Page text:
On a late Sunday morning, I was on my way to a workshop. It was a good start to a Sunday; a hearty breakfast and the grey skies promised nice weather. I got into a cab and was enjoying the wind in my hair, it was high tide and the sea was lapping up against the walls. Things were going well until I realized that with each wave the sea regurgitated a mound of trash. Unfortunately, this isn’t the first and only time that waste has re-turned from the sea.
Mumbai’s most popular beaches are also the most polluted beaches in the world. According to ReefWatch Marine Conservation, a Mumbai based organization, city beaches are saturated with plastic bags, food wrappers, discarded tyres, styrofoam, PET bottles, glass shards, batteries, paper, cardboard, cement, fishing nets, automobile scraps and the list goes on. Further, they warn that waste would land up in our stomachs in the future. As per their findings, the bottom of the food chain is most affected in the ocean These are the primary producers, known as plankton, who end up ingesting plastic of about 5-10 microns, confusing it for food. These plankton are then consumed by larger fish which in turn is consumed by human beings.
Next time when you decide to consume sea food, you might just be eating microplastics along with your food.
How plastic ends up in our food
How does waste land up in the sea?
Littering on roads and beaches as well as open garbage dumps across the city open up into the sea. Moreover, unscientific landfills leach out pollutants and small plastics into water sources. Besides, monsoon showers carry waste from dumps to creeks, drains and eventually the sea. The next time you think that your community is clean, think again. Most of us feel satisfied by keeping the fours walls of our homes and communities clean. While think of trash strewn on roads as somebody else’s business or the responsibility of BMC? Might be cliché to say, but most Indian citizens marvel at the level of cleanliness abroad and follow rules there while in our own country we don’t even know where our waste ends up?
A gyre (pronounced jaier) is a circular ocean current like a slow whirlpool that attracts trash from the shores to the center of the ocean. Indian Ocean gyre is part of the 5 big gyres spread across the globe and is known for having the highest plastic content, otherwise described as ‘a plastic soup’. There is so much trash that search parties have difficulty in identifying debris from the missing Malaysian flight 370. Moreover, the Guardian avers that in the next 10 years Mumbai is going to be one the biggest plastic garbage patches in the world.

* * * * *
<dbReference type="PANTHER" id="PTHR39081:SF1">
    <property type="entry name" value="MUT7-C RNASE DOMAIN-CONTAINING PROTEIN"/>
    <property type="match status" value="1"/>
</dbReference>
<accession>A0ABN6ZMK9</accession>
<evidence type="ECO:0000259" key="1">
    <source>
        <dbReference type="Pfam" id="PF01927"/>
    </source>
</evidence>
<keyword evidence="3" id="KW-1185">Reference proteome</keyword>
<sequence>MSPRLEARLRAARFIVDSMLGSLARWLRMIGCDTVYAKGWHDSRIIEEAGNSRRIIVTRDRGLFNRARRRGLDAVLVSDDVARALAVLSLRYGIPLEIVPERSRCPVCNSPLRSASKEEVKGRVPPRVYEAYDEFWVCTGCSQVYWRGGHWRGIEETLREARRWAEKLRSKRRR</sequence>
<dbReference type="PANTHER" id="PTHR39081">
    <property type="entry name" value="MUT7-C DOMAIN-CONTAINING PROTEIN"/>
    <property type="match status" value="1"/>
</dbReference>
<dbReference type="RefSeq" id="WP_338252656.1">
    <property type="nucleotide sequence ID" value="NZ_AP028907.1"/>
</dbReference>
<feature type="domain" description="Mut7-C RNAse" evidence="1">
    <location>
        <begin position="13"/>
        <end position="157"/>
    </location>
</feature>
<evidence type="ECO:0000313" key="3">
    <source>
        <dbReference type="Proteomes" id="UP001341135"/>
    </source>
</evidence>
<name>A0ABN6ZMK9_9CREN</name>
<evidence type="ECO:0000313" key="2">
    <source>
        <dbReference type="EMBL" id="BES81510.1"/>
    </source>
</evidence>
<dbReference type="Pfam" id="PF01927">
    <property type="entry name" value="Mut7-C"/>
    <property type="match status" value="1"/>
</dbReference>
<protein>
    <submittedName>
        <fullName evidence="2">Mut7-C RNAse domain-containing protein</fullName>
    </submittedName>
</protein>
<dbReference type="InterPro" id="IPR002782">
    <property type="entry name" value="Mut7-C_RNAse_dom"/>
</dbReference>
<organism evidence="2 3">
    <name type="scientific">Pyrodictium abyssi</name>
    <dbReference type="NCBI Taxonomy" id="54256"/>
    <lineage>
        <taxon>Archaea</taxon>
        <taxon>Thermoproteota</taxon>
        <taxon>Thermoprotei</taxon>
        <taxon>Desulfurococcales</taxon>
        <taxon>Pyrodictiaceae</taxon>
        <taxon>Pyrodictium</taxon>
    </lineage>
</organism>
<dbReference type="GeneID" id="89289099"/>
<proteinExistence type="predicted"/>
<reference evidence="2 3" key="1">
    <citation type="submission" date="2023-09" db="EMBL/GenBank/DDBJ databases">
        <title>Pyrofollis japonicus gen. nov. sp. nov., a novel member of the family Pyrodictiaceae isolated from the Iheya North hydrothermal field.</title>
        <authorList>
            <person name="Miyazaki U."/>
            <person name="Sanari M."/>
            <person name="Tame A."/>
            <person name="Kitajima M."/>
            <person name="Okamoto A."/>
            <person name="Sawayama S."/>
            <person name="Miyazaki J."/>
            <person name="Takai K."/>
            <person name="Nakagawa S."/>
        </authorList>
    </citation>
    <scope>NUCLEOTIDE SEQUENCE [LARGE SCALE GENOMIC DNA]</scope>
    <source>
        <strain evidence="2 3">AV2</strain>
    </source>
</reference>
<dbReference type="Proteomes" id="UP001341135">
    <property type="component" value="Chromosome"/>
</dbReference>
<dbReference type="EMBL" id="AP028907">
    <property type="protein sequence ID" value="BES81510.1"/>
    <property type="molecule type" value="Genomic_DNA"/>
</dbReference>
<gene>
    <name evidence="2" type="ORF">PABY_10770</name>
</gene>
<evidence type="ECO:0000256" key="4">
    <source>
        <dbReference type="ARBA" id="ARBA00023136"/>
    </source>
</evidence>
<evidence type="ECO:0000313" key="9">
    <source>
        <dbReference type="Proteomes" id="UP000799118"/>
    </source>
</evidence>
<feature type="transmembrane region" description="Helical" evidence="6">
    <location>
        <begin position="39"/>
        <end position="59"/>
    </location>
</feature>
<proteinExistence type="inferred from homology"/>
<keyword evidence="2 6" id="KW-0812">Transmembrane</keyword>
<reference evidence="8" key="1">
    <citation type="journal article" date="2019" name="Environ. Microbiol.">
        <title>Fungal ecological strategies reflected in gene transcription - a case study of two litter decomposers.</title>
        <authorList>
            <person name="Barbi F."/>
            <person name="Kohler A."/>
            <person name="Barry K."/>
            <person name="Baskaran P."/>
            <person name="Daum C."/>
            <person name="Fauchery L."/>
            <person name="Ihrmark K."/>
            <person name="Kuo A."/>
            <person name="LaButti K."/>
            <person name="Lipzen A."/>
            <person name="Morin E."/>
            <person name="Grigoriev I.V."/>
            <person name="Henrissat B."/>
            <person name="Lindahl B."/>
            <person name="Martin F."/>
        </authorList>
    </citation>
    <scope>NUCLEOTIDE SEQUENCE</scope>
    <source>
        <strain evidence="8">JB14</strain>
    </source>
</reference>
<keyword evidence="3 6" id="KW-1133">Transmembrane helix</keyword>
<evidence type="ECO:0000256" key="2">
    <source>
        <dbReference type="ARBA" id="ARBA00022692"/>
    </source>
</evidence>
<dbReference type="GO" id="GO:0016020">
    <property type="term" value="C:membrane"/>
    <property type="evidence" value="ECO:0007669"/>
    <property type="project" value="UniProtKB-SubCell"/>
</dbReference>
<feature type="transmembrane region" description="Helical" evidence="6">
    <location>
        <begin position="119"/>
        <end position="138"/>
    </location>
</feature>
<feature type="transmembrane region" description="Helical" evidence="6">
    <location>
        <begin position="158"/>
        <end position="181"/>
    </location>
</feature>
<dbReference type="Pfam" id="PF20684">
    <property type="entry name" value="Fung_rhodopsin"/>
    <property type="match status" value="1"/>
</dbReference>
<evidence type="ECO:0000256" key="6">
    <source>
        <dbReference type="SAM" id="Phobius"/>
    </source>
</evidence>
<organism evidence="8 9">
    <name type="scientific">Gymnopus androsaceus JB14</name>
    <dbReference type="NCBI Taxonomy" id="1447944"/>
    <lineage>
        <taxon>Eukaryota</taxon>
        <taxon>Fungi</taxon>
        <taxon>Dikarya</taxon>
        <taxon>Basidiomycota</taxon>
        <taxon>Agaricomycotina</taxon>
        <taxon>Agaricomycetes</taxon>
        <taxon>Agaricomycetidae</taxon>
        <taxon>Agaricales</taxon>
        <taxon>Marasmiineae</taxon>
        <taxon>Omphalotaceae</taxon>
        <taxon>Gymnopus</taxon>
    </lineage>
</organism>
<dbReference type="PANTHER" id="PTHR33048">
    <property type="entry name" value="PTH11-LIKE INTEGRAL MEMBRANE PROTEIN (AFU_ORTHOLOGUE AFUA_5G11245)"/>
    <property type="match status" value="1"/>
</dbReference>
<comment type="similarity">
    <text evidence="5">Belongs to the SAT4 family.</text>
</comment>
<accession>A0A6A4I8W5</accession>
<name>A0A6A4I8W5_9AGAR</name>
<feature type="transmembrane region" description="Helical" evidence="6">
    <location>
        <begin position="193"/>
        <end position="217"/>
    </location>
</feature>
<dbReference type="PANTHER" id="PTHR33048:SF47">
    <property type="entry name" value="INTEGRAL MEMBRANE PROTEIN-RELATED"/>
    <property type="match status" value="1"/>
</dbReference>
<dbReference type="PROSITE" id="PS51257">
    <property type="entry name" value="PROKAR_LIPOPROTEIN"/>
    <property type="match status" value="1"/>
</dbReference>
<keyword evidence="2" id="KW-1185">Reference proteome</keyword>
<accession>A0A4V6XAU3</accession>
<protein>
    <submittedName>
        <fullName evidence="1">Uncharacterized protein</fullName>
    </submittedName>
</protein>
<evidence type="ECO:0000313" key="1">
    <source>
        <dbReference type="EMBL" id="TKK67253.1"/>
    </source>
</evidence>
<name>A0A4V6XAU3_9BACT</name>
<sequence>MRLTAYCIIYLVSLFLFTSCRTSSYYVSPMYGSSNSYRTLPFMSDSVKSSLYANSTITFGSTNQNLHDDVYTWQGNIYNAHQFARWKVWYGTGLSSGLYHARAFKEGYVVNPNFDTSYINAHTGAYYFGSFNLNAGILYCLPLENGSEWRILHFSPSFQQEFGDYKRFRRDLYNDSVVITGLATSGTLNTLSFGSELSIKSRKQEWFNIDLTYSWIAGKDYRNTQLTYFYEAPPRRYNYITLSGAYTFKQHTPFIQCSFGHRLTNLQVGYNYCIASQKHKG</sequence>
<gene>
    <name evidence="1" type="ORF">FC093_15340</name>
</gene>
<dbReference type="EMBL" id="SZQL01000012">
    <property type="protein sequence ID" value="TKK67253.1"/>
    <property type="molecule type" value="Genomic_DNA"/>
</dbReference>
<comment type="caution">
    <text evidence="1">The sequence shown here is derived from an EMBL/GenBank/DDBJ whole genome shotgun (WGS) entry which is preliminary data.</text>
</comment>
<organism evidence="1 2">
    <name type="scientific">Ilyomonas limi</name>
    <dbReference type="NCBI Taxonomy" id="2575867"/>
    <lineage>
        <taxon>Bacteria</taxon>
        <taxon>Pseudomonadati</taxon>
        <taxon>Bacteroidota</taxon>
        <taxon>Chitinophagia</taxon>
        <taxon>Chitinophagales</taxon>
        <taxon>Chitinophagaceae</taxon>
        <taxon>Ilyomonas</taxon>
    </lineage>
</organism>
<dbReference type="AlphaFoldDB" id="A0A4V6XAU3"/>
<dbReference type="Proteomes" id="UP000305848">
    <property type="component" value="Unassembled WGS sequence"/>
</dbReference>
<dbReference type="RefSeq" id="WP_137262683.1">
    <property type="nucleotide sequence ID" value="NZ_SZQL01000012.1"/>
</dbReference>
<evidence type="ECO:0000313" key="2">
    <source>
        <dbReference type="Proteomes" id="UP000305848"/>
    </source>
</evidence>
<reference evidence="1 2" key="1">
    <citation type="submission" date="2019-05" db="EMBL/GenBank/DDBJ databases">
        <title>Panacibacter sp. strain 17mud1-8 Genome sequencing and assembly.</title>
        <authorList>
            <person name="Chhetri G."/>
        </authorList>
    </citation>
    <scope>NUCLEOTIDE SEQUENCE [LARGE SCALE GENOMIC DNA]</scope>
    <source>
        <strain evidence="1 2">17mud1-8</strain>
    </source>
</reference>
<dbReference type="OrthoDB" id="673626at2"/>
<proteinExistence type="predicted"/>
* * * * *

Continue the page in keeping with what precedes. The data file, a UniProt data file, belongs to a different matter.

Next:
On a brighter note, Afroz Shah, lawyer and environmentalist heads an 85-week beach cleanup for Versova. Transforming the beach by removing 5.3 million kgs of trash from its shores. It is indeed a remarkable feat, but is this a sustainable solution? What would happen to the tons of waste collected? Will it be dumped in landfills? Or sent for recycling? What we should realize is the enormity of the waste crisis. We are reeling under the pressure of plastics produced over 70 years ago as it floats in a patch of water somewhere far away from its source of generation. Is it fair to use a product once which would take thousands of years to degrade? And even then, never fully disappears. It is about we consider a hard introspection into our lifestyles, choices we make and how they interfere with nature, land and oceans. Meanwhile, Indian Ocean gyre is continually churning garbage between oceans and coasts.
Coming back to my morning workshop, I was on my way to teach residents of an affluent society to segregate waste at home. I work with Green Communities Foundation, a non-profit that supports and handholds residences in becoming Waste Free. GCF conducts site surveys, discussions with the management committee, a waste audit, segregation workshops and recommends the best solution for the client. GCF provides handholding until the society is self-sustainable in managing its waste. In other words, GCF offers an end-to-end holistic package for waste management. Hoping to do our bit and slow down the massive waste problem in India.